On October 24, 1817, Prime Minister Arthur Wellesley (later changed to Arthur Wellington) led a revolution against the British monarchy. George IV was killed, his successor William IV fled Britain, and Wellesley declared himself Chancellor of the new Commonwealth of Great Britain. Lamb, always the moderator, attempted to negotiate a peace with Wellesley the day after. He pleaded with the new Chancellor to change course, and work to put the country back together. After several hours of discussion and arguing, Lamb left thinking he had talked Wellesley into calling off the army and mobs.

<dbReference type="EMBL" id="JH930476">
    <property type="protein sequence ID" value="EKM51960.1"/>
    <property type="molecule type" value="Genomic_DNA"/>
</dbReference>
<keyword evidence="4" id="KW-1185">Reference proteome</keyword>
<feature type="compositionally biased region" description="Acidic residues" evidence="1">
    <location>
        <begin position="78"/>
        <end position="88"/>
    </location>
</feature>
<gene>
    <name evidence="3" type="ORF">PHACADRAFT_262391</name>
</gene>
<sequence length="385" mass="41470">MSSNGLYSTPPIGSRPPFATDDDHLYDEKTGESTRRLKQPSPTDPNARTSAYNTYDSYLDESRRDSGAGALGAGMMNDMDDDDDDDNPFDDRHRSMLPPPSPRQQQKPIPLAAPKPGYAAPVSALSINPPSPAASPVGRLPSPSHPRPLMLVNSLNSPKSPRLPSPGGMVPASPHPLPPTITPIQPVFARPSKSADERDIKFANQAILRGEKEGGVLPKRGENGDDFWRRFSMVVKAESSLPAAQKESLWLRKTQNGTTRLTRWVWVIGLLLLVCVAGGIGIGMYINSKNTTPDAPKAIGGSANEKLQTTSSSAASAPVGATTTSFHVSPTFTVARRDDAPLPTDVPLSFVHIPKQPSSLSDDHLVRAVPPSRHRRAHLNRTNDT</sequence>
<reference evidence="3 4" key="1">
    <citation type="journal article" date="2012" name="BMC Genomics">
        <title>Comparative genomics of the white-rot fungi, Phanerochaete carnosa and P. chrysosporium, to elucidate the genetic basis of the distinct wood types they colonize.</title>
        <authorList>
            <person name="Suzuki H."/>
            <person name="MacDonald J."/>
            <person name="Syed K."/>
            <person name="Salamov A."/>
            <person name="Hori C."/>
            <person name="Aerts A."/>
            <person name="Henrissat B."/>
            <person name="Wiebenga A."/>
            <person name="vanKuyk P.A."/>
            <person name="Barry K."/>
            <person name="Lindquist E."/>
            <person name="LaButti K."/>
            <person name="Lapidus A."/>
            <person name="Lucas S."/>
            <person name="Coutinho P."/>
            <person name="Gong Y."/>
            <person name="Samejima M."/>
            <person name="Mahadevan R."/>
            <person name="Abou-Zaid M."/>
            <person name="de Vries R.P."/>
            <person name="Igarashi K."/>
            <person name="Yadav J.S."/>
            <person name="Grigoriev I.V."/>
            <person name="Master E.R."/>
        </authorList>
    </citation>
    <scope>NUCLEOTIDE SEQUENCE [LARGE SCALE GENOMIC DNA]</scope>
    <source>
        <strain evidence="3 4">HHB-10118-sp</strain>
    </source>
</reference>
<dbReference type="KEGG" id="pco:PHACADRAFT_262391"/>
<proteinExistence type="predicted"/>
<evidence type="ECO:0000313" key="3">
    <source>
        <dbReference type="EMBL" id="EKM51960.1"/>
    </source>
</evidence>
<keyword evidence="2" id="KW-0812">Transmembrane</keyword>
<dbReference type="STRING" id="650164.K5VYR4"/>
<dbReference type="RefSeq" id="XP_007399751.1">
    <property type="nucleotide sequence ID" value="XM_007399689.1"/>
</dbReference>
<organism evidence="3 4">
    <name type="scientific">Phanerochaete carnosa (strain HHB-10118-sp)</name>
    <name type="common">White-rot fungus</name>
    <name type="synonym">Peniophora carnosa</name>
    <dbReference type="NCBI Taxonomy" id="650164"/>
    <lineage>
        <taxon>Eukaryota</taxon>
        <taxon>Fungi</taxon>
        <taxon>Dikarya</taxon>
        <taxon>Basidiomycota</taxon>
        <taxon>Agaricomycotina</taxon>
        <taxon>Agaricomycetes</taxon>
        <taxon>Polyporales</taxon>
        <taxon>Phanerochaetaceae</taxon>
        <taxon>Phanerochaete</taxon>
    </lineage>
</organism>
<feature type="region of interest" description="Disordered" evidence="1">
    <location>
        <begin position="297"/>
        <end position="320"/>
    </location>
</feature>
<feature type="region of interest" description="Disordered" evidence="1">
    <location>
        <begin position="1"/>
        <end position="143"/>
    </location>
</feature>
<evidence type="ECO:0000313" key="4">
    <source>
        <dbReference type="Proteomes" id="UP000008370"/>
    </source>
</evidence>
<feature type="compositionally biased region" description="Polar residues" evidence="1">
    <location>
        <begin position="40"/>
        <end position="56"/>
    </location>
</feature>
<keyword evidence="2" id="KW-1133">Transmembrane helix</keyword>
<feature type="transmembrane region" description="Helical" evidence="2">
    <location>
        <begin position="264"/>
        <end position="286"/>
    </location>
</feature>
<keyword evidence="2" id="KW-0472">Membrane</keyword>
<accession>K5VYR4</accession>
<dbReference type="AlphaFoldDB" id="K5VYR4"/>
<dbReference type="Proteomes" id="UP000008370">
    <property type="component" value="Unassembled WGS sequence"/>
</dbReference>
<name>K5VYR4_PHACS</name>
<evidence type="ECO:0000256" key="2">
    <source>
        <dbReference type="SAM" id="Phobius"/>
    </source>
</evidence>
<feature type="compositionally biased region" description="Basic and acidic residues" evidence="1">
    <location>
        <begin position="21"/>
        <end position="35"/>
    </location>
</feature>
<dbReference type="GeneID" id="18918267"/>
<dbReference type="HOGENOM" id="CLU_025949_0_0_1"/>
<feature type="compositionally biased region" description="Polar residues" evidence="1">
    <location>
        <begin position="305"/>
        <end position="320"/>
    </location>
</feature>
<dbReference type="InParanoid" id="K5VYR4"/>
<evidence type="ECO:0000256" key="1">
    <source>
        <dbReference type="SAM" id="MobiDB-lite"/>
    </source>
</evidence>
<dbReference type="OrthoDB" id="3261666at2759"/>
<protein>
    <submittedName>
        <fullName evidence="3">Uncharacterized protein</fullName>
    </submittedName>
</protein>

Later that night, William Lamb was arrest (most of Parliament was arrested within a 24 hour period after the revolution) and held captive by the revolutionary regime. He was executed by firing squad a week later on November 1st as an enemy of the regime and the proletariat; he was 38. Although he had a relatively short career in politics, William Lamb has become a martyr of the movement to restore the British monarchy. His execution has been used as an example of Wellesley's bloodthirstiness and his lack of care for human life. After his death, Lamb was honored by the governments of multiple countries.